Duke Data Accessioner
The Data Accessioner provides a graphical user interface to aid in migrating data from physical media to a dedicated file server, documenting the process and using MD5 checksums to identify any errors introduced in transfer. The software also offers a way to integrate metadata tools into the migration workflow. The tool is primarily designed for use by technical services librarians in small institutions with little or no IT support.
Data Accessioner website and POWRR.
 Licensing and cost
The software is free and licensed under the GNU Lesser General Public License (v 2.1).
 Platform and interoperability
The software is written in Java, which renders it platform independent. (Requires Java 6.)
For versions 0.3.1 and earlier plugins are used via the Java Plugin Framework (JPF); a noted issue is that the JPF plugins do not work when running in a Mac OSX environment.
 Functional notes
The Data Accessioner is comprised of three main components; a graphical interface, a migrator, and a metadata manager. The migrator recursively navigates a file tree, copying it to a given destination with the option of skipping specified files and directories. It also creates a MD5 checksum for both the original file and the new copy, comparing the two to detect and notify the user of any errors. As of version 1.0 the migrator also runs each file through FITS and sends the results to the metadata manager. The metadata manager, by default, transforms the FITS output to PREMIS (v 2.2) object metadata although this can be changed by updating an XSLT. Previous versions used Jhove, Droid, and custom metadata manager plugins. While the software’s website does not give any information on volume or file format limitations, a University of Illinois case study encountered both. Overall, the user was extremely happy with the software; however, the project was unable to migrate information in CDA format and encountered a JVM error when attempting to migrate a large backup disk.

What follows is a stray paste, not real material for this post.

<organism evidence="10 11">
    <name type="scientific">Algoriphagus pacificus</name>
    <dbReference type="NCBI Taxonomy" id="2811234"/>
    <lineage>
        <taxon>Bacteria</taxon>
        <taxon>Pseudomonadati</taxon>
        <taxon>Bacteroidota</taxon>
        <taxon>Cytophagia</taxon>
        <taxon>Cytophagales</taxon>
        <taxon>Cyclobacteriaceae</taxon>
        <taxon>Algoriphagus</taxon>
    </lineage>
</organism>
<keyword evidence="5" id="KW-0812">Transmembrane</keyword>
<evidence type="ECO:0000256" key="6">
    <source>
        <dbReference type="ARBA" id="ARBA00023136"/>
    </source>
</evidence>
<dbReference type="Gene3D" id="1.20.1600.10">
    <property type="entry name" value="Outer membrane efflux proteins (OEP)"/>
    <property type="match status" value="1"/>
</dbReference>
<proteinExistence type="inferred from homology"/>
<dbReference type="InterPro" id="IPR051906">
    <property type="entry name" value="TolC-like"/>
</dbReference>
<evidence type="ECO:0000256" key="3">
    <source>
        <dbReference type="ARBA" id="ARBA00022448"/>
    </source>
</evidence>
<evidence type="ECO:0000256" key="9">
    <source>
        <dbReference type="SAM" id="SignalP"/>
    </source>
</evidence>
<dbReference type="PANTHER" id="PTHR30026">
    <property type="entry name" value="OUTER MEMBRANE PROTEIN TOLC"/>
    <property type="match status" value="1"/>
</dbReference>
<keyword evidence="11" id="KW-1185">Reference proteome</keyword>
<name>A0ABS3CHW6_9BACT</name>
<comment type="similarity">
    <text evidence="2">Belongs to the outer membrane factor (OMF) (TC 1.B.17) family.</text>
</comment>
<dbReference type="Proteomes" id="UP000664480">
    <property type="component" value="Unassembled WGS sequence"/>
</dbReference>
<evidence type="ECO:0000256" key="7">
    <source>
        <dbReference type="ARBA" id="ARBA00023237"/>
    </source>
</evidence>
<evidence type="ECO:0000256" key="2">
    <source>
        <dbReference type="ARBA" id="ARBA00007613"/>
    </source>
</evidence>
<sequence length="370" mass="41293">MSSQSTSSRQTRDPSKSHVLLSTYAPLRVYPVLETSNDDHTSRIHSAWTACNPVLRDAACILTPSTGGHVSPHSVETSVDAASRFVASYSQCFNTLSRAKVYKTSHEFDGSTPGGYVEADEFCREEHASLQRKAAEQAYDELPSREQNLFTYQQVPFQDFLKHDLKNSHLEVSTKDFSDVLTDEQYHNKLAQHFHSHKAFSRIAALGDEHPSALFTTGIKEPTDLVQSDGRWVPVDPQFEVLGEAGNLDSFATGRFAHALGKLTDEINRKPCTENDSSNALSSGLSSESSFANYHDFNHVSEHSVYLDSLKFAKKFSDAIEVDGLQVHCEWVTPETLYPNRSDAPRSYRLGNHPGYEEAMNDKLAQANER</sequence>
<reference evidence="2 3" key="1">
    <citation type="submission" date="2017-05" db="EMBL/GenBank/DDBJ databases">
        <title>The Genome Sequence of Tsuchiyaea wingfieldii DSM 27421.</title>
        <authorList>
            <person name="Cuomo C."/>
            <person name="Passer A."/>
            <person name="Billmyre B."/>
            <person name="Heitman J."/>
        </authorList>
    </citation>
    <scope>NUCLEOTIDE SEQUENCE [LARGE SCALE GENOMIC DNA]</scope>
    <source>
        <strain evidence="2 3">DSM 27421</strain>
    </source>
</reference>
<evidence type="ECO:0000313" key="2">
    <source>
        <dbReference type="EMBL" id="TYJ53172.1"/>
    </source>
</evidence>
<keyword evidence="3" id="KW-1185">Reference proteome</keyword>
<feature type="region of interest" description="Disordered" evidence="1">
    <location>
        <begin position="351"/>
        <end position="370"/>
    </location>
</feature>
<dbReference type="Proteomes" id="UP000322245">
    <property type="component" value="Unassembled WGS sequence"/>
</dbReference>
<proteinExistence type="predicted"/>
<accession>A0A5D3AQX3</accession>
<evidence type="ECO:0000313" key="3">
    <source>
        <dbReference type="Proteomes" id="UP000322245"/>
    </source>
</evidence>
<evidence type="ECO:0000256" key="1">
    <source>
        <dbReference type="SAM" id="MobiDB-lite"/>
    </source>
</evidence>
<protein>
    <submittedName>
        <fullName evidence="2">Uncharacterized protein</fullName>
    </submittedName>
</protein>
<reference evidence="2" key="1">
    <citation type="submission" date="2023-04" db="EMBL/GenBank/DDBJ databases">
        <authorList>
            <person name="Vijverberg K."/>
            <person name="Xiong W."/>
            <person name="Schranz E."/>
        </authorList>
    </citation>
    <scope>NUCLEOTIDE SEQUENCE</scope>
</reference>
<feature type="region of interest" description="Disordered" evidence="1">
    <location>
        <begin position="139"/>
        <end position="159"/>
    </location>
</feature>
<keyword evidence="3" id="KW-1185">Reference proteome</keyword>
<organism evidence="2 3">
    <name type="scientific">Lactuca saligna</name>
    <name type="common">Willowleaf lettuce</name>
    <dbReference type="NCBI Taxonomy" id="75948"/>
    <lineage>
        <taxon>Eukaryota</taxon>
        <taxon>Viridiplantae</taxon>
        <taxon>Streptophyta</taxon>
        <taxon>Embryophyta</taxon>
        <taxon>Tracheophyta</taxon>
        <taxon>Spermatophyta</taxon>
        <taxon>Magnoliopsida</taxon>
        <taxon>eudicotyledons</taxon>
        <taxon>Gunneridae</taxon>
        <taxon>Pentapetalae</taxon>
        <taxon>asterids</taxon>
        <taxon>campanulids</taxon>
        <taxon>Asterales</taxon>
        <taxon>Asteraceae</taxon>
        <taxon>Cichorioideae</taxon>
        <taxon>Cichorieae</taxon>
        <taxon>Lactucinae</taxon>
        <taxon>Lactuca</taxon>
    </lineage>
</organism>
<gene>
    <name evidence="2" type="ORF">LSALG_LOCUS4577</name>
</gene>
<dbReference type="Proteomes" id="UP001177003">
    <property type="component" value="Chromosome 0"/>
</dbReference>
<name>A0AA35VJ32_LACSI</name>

The Data Accessioner uses a simple and straightforward Graphical User Interface. If the user wishes to exclusively run the migratory element of the software it must be done through command-line; however, this should not be necessary in the vast majority of uses.
The Sustainable Heritage Network has created a video tutorial that provides an overview of how to use the tool.
 Expertise required
The project’s goal was to create software for technical services librarians, able “to be easily adopted by smaller institutions with little or no IT staff.” Metadata customization, however, entails either editing the FITS to PREMIS XSLT or modifying the application's source-code, which requires solid knowledge of application design.
 Standards compliance
The software includes a PREMIS metadata manager.
 Influence and take-up
No statistics are available although it has been featured in various conference presentations and workshops.
The old home page can be found here:http://library.duke.edu/rubenstein/uarchives/about/data-accessioner
 User Experiences
 Development Activity
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